“I love being in my garden. I don’t plant a lot of exotic flora, but I do spend a lot of time outside doing manual labour. ”

Spring is on the way and the tell tale signs add vibrancy to the air but unfortunately, this week I’ve had to do a bit of a cull in the garden. It is necessary and has freed up space and allowed the best of the roses to have a bit more air and circulation around them. The extra space and better layout has made room for some 2021 new release roses for the garden.

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Out of 22 new  release roses from Wagner’s rose nursery I only purchased five, this year;The Sisters Rose, Show Off, Mitsouko, Heaven on Earth, and several Life of the Party. Life of the Party rose is described at Wagner’s as

This is a unique variety that brings joy and fun to any garden. Old style blooms grow in clusters showing different colours and shape as they age: they start as cupped flowers in soft yellow that changes to light pink when fully opened, with many petals and yellow stamens.

Life of the Party will be a fun and lively part of my new Potager garden and forms one mass planted border of seven roses. The rose is compact, disease-resistant, and said to do well in a hot, dry climate.

“No occupation is so delightful to me as the culture of the earth, and no culture comparable to that of the garden.

Thomas Jefferson

The colour scheme I’m after for the Potager garden is a soft, look of creams, yellows, peach to deeper orange and pinks. So, the new release roses will be perfect as highlights surrounded by herbs, vegetables and some border annuals.

Mitsouko Rose has it all; colour, fragrance, cupped double flowers, scalloped petals and it is compact, soft and delicate in appearance. Bred by Delbard, France in 1970 it is a Hybrid Tea and part of the Grand Parfum collection-named to honour the Japanese Princess. Mitsouko is exquisite and feminine and will sit well with the colourings of my other roses as it has similar colouring = cream, pink, yellow and peach that will complement one another.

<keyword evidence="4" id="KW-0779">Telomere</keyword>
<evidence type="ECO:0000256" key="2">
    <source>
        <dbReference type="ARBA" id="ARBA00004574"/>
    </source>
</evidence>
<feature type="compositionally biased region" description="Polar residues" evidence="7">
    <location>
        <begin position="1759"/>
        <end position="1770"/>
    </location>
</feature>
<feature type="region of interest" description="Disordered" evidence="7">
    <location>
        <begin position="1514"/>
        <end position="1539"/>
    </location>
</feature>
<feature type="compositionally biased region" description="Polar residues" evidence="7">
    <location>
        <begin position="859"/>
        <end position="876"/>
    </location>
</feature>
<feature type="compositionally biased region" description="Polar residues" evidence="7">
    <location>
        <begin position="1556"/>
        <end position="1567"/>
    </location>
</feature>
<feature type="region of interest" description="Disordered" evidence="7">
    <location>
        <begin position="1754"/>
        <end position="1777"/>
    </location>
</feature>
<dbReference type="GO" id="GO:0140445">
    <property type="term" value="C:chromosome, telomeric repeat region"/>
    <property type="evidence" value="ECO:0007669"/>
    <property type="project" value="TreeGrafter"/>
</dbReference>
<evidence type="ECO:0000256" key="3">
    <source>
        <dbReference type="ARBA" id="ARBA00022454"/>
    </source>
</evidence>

Mitsouko Rose pinterest

One never knows when you plant bare-root roses whether they will take off as some do or with heavy clay soil grow to a certain degree and when they hit the hard ground underneath, give up. This year with less frost and more rain, the success rate so far is terrific. My new strategy is to plant into pots if bare-root roses arrive in early winter to be protected from frost by a shade cloth enclosure or greenhouse. Now that the season is beginning to change and the threat of frost has almost gone, I can safely plant them out.

Heaven on Earth courtesy of Kordes web image

The last rose I wanted to highlight for this part of the garden is Heaven on Earth -Koravreli, described by Treloars as-

This rose is divine. Large cupped and full blooms of soft peach apricot sit on the bush for an extended time slowly fading to cream as they age. The colour can vary with climatic conditions from pink, through coral orange to a yellow cream, accompanied by a moderate spicy fragrance.

Heaven on Earth is another coppery, cream, peach or apricot rose that is desirable and in keeping with existing and new roses. It is a Kordes Floribunda rose bred in 2003 in Germany and introduced to Australia by Treloar Roses in 2021. It is upright but bushy and spreads to 120cm high and 120 cm wide. At this stage, I’m unsure where to plant this one for the time being it remains in a pot awaiting bloom time or space to plant out.

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There is a lot more work to be done to prepare the garden for Spring, I’m being very thorough this year with the pruning, weeding mulching exercise and I’m going all out redoing the layers of cardboard/newspaper or old carpet as protection from weeds then layering with whoflungdung (a biologically activated, nutrient-rich, weed-free, absorbent, super mulch from Neutrog) on top. At the same time, some roses are lifted and grass removed from the roots and repositioned, relocated or discarded. It is slow work and quite heavy but I’m halfway through.

After many weeks of wet weather and no gardening, the back has to get used to the hard work again. I was driven inside yesterday by a crop duster above doing spraying work on a farm nearby. Not ideal but out of my control, so I’ve headed inside for the day away from it. Whatever the reason that sends a gardener inside- perhaps it’s a good chance to do housework or to rest up, time to plan or to write.

All content Di Baker 2021

Images as cited

Header Image “Gari Melchers” painting of “The Crimson Rambler” 1914 ~ 1915.

Title Quote by Jacqueline Bisset

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